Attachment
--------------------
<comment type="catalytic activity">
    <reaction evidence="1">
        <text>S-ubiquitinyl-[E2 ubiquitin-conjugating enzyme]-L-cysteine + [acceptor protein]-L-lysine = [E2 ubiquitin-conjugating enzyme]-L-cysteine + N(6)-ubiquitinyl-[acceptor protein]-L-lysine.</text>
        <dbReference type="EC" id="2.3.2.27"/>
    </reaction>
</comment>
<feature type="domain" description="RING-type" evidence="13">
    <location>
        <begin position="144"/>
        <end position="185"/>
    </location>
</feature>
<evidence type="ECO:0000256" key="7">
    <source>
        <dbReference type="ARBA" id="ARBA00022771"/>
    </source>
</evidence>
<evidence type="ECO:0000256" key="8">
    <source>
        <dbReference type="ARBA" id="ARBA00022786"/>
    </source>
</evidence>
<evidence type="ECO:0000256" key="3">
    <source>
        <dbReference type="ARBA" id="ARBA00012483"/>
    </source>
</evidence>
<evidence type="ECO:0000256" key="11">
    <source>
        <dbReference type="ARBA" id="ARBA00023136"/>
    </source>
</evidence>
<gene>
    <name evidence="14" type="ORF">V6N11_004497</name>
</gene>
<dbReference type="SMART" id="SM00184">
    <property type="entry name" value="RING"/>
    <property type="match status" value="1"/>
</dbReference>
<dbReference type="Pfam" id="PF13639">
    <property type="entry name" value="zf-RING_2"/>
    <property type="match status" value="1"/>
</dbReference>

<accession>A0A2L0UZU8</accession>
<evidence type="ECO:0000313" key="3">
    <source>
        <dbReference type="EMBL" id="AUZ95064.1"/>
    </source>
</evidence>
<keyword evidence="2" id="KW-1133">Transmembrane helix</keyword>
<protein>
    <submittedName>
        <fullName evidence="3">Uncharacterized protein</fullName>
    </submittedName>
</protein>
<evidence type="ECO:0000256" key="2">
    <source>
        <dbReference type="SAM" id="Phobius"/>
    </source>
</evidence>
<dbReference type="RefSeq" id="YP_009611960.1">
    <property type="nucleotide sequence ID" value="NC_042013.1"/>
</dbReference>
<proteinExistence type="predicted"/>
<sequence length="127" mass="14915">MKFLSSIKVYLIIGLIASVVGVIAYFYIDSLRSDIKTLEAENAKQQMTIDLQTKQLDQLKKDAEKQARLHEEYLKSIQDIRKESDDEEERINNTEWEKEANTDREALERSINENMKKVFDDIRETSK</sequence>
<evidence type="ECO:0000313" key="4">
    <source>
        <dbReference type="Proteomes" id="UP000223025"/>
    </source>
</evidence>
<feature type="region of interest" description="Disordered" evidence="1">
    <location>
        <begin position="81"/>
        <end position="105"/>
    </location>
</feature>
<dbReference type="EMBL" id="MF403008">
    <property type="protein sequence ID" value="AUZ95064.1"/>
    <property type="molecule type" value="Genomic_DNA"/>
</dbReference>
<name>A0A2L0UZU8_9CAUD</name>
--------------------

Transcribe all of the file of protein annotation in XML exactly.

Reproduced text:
<comment type="catalytic activity">
    <reaction evidence="1">
        <text>S-ubiquitinyl-[E2 ubiquitin-conjugating enzyme]-L-cysteine + [acceptor protein]-L-lysine = [E2 ubiquitin-conjugating enzyme]-L-cysteine + N(6)-ubiquitinyl-[acceptor protein]-L-lysine.</text>
        <dbReference type="EC" id="2.3.2.27"/>
    </reaction>
</comment>
<feature type="domain" description="RING-type" evidence="13">
    <location>
        <begin position="144"/>
        <end position="185"/>
    </location>
</feature>
<evidence type="ECO:0000256" key="7">
    <source>
        <dbReference type="ARBA" id="ARBA00022771"/>
    </source>
</evidence>
<evidence type="ECO:0000256" key="8">
    <source>
        <dbReference type="ARBA" id="ARBA00022786"/>
    </source>
</evidence>
<evidence type="ECO:0000256" key="3">
    <source>
        <dbReference type="ARBA" id="ARBA00012483"/>
    </source>
</evidence>
<evidence type="ECO:0000256" key="11">
    <source>
        <dbReference type="ARBA" id="ARBA00023136"/>
    </source>
</evidence>
<gene>
    <name evidence="14" type="ORF">V6N11_004497</name>
</gene>
<dbReference type="SMART" id="SM00184">
    <property type="entry name" value="RING"/>
    <property type="match status" value="1"/>
</dbReference>
<dbReference type="Pfam" id="PF13639">
    <property type="entry name" value="zf-RING_2"/>
    <property type="match status" value="1"/>
</dbReference>

<accession>A0A2L0UZU8</accession>
<evidence type="ECO:0000313" key="3">
    <source>
        <dbReference type="EMBL" id="AUZ95064.1"/>
    </source>
</evidence>
<keyword evidence="2" id="KW-1133">Transmembrane helix</keyword>
<protein>
    <submittedName>
        <fullName evidence="3">Uncharacterized protein</fullName>
    </submittedName>
</protein>
<evidence type="ECO:0000256" key="2">
    <source>
        <dbReference type="SAM" id="Phobius"/>
    </source>
</evidence>
<dbReference type="RefSeq" id="YP_009611960.1">
    <property type="nucleotide sequence ID" value="NC_042013.1"/>
</dbReference>
<proteinExistence type="predicted"/>
<sequence length="127" mass="14915">MKFLSSIKVYLIIGLIASVVGVIAYFYIDSLRSDIKTLEAENAKQQMTIDLQTKQLDQLKKDAEKQARLHEEYLKSIQDIRKESDDEEERINNTEWEKEANTDREALERSINENMKKVFDDIRETSK</sequence>
<evidence type="ECO:0000313" key="4">
    <source>
        <dbReference type="Proteomes" id="UP000223025"/>
    </source>
</evidence>
<feature type="region of interest" description="Disordered" evidence="1">
    <location>
        <begin position="81"/>
        <end position="105"/>
    </location>
</feature>
<dbReference type="EMBL" id="MF403008">
    <property type="protein sequence ID" value="AUZ95064.1"/>
    <property type="molecule type" value="Genomic_DNA"/>
</dbReference>
<name>A0A2L0UZU8_9CAUD</name>